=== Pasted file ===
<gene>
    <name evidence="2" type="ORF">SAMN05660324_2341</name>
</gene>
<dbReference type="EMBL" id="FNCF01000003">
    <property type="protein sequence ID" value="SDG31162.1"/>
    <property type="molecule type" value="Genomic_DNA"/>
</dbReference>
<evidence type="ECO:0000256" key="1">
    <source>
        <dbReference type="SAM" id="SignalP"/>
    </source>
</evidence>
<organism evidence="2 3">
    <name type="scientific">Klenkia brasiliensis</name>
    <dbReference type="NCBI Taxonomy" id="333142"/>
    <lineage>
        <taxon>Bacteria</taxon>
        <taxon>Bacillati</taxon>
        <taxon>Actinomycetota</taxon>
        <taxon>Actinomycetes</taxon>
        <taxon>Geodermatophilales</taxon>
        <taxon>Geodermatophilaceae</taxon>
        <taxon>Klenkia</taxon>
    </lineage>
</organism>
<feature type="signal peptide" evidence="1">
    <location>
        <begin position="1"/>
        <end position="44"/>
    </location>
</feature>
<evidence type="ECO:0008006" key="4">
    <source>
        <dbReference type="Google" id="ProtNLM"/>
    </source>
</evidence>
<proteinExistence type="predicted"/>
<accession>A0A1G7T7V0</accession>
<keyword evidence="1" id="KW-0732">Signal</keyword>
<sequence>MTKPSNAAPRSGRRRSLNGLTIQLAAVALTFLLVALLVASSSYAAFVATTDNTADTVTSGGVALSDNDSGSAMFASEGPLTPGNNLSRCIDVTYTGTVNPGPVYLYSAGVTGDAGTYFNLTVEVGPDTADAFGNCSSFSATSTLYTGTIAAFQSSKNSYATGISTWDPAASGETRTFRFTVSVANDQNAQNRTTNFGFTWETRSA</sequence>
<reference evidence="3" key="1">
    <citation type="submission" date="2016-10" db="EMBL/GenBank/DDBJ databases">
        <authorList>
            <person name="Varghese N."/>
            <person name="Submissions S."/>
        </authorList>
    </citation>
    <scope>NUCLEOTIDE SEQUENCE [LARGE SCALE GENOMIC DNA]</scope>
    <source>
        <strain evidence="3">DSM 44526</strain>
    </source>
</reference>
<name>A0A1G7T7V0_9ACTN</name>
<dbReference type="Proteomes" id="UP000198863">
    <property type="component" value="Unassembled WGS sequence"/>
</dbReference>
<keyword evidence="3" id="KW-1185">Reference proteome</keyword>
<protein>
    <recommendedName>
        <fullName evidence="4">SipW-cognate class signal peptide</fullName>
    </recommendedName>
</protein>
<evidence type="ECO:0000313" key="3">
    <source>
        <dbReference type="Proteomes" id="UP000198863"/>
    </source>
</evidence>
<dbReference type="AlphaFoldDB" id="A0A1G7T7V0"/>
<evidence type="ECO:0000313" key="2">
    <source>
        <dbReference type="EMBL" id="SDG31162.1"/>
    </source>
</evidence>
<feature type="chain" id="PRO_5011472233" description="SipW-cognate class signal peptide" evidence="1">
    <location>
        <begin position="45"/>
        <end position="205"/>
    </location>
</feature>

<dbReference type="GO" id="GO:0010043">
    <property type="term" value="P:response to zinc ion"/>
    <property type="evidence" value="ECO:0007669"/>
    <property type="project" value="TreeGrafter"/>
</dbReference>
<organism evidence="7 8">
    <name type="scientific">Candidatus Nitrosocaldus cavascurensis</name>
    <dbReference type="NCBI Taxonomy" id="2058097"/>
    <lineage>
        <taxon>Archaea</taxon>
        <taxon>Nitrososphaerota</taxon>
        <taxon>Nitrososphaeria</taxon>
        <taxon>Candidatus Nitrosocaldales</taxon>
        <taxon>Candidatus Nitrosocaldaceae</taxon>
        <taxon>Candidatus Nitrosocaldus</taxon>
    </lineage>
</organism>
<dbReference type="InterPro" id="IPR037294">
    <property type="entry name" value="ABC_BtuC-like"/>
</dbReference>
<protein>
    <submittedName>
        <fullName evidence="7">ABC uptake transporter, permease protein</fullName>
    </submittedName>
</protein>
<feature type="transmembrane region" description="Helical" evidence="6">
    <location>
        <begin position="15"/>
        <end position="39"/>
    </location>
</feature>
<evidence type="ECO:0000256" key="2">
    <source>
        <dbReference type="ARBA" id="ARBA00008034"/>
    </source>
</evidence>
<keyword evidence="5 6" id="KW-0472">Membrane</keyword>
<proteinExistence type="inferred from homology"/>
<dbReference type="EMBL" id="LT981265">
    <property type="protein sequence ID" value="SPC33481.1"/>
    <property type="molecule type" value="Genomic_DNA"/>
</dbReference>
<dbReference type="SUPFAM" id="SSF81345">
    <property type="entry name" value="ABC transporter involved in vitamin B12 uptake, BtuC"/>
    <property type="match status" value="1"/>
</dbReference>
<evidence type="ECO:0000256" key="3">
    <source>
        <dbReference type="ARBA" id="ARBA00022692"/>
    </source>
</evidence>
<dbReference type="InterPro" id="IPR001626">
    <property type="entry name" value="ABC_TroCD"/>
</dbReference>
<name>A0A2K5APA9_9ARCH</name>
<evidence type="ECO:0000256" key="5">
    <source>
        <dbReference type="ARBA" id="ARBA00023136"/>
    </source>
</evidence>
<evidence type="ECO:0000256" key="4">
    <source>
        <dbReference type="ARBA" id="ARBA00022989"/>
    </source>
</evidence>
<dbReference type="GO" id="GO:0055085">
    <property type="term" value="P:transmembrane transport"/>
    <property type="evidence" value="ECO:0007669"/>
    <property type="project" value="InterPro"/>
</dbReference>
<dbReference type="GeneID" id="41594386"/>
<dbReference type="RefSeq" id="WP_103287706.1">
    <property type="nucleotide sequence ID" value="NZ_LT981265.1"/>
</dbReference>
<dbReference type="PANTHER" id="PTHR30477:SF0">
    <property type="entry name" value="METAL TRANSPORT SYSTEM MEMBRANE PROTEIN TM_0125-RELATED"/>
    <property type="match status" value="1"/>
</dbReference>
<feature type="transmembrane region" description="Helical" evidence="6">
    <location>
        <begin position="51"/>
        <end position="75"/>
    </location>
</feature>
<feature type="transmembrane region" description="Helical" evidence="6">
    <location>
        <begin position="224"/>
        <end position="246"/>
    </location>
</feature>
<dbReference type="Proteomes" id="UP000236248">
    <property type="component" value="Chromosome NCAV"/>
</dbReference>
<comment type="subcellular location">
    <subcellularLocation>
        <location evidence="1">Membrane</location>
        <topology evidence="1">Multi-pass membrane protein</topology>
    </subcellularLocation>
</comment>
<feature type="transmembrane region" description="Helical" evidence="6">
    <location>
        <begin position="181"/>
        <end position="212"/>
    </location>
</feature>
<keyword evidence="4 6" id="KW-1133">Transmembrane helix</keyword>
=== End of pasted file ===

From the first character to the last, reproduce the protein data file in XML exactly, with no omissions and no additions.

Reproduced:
<gene>
    <name evidence="2" type="ORF">SAMN05660324_2341</name>
</gene>
<dbReference type="EMBL" id="FNCF01000003">
    <property type="protein sequence ID" value="SDG31162.1"/>
    <property type="molecule type" value="Genomic_DNA"/>
</dbReference>
<evidence type="ECO:0000256" key="1">
    <source>
        <dbReference type="SAM" id="SignalP"/>
    </source>
</evidence>
<organism evidence="2 3">
    <name type="scientific">Klenkia brasiliensis</name>
    <dbReference type="NCBI Taxonomy" id="333142"/>
    <lineage>
        <taxon>Bacteria</taxon>
        <taxon>Bacillati</taxon>
        <taxon>Actinomycetota</taxon>
        <taxon>Actinomycetes</taxon>
        <taxon>Geodermatophilales</taxon>
        <taxon>Geodermatophilaceae</taxon>
        <taxon>Klenkia</taxon>
    </lineage>
</organism>
<feature type="signal peptide" evidence="1">
    <location>
        <begin position="1"/>
        <end position="44"/>
    </location>
</feature>
<evidence type="ECO:0008006" key="4">
    <source>
        <dbReference type="Google" id="ProtNLM"/>
    </source>
</evidence>
<proteinExistence type="predicted"/>
<accession>A0A1G7T7V0</accession>
<keyword evidence="1" id="KW-0732">Signal</keyword>
<sequence>MTKPSNAAPRSGRRRSLNGLTIQLAAVALTFLLVALLVASSSYAAFVATTDNTADTVTSGGVALSDNDSGSAMFASEGPLTPGNNLSRCIDVTYTGTVNPGPVYLYSAGVTGDAGTYFNLTVEVGPDTADAFGNCSSFSATSTLYTGTIAAFQSSKNSYATGISTWDPAASGETRTFRFTVSVANDQNAQNRTTNFGFTWETRSA</sequence>
<reference evidence="3" key="1">
    <citation type="submission" date="2016-10" db="EMBL/GenBank/DDBJ databases">
        <authorList>
            <person name="Varghese N."/>
            <person name="Submissions S."/>
        </authorList>
    </citation>
    <scope>NUCLEOTIDE SEQUENCE [LARGE SCALE GENOMIC DNA]</scope>
    <source>
        <strain evidence="3">DSM 44526</strain>
    </source>
</reference>
<name>A0A1G7T7V0_9ACTN</name>
<dbReference type="Proteomes" id="UP000198863">
    <property type="component" value="Unassembled WGS sequence"/>
</dbReference>
<keyword evidence="3" id="KW-1185">Reference proteome</keyword>
<protein>
    <recommendedName>
        <fullName evidence="4">SipW-cognate class signal peptide</fullName>
    </recommendedName>
</protein>
<evidence type="ECO:0000313" key="3">
    <source>
        <dbReference type="Proteomes" id="UP000198863"/>
    </source>
</evidence>
<dbReference type="AlphaFoldDB" id="A0A1G7T7V0"/>
<evidence type="ECO:0000313" key="2">
    <source>
        <dbReference type="EMBL" id="SDG31162.1"/>
    </source>
</evidence>
<feature type="chain" id="PRO_5011472233" description="SipW-cognate class signal peptide" evidence="1">
    <location>
        <begin position="45"/>
        <end position="205"/>
    </location>
</feature>

<dbReference type="GO" id="GO:0010043">
    <property type="term" value="P:response to zinc ion"/>
    <property type="evidence" value="ECO:0007669"/>
    <property type="project" value="TreeGrafter"/>
</dbReference>
<organism evidence="7 8">
    <name type="scientific">Candidatus Nitrosocaldus cavascurensis</name>
    <dbReference type="NCBI Taxonomy" id="2058097"/>
    <lineage>
        <taxon>Archaea</taxon>
        <taxon>Nitrososphaerota</taxon>
        <taxon>Nitrososphaeria</taxon>
        <taxon>Candidatus Nitrosocaldales</taxon>
        <taxon>Candidatus Nitrosocaldaceae</taxon>
        <taxon>Candidatus Nitrosocaldus</taxon>
    </lineage>
</organism>
<dbReference type="InterPro" id="IPR037294">
    <property type="entry name" value="ABC_BtuC-like"/>
</dbReference>
<protein>
    <submittedName>
        <fullName evidence="7">ABC uptake transporter, permease protein</fullName>
    </submittedName>
</protein>
<feature type="transmembrane region" description="Helical" evidence="6">
    <location>
        <begin position="15"/>
        <end position="39"/>
    </location>
</feature>
<evidence type="ECO:0000256" key="2">
    <source>
        <dbReference type="ARBA" id="ARBA00008034"/>
    </source>
</evidence>
<keyword evidence="5 6" id="KW-0472">Membrane</keyword>
<proteinExistence type="inferred from homology"/>
<dbReference type="EMBL" id="LT981265">
    <property type="protein sequence ID" value="SPC33481.1"/>
    <property type="molecule type" value="Genomic_DNA"/>
</dbReference>
<dbReference type="SUPFAM" id="SSF81345">
    <property type="entry name" value="ABC transporter involved in vitamin B12 uptake, BtuC"/>
    <property type="match status" value="1"/>
</dbReference>
<evidence type="ECO:0000256" key="3">
    <source>
        <dbReference type="ARBA" id="ARBA00022692"/>
    </source>
</evidence>
<dbReference type="InterPro" id="IPR001626">
    <property type="entry name" value="ABC_TroCD"/>
</dbReference>
<name>A0A2K5APA9_9ARCH</name>
<evidence type="ECO:0000256" key="5">
    <source>
        <dbReference type="ARBA" id="ARBA00023136"/>
    </source>
</evidence>
<evidence type="ECO:0000256" key="4">
    <source>
        <dbReference type="ARBA" id="ARBA00022989"/>
    </source>
</evidence>
<dbReference type="GO" id="GO:0055085">
    <property type="term" value="P:transmembrane transport"/>
    <property type="evidence" value="ECO:0007669"/>
    <property type="project" value="InterPro"/>
</dbReference>
<dbReference type="GeneID" id="41594386"/>
<dbReference type="RefSeq" id="WP_103287706.1">
    <property type="nucleotide sequence ID" value="NZ_LT981265.1"/>
</dbReference>
<dbReference type="PANTHER" id="PTHR30477:SF0">
    <property type="entry name" value="METAL TRANSPORT SYSTEM MEMBRANE PROTEIN TM_0125-RELATED"/>
    <property type="match status" value="1"/>
</dbReference>
<feature type="transmembrane region" description="Helical" evidence="6">
    <location>
        <begin position="51"/>
        <end position="75"/>
    </location>
</feature>
<feature type="transmembrane region" description="Helical" evidence="6">
    <location>
        <begin position="224"/>
        <end position="246"/>
    </location>
</feature>
<dbReference type="Proteomes" id="UP000236248">
    <property type="component" value="Chromosome NCAV"/>
</dbReference>
<comment type="subcellular location">
    <subcellularLocation>
        <location evidence="1">Membrane</location>
        <topology evidence="1">Multi-pass membrane protein</topology>
    </subcellularLocation>
</comment>
<feature type="transmembrane region" description="Helical" evidence="6">
    <location>
        <begin position="181"/>
        <end position="212"/>
    </location>
</feature>
<keyword evidence="4 6" id="KW-1133">Transmembrane helix</keyword>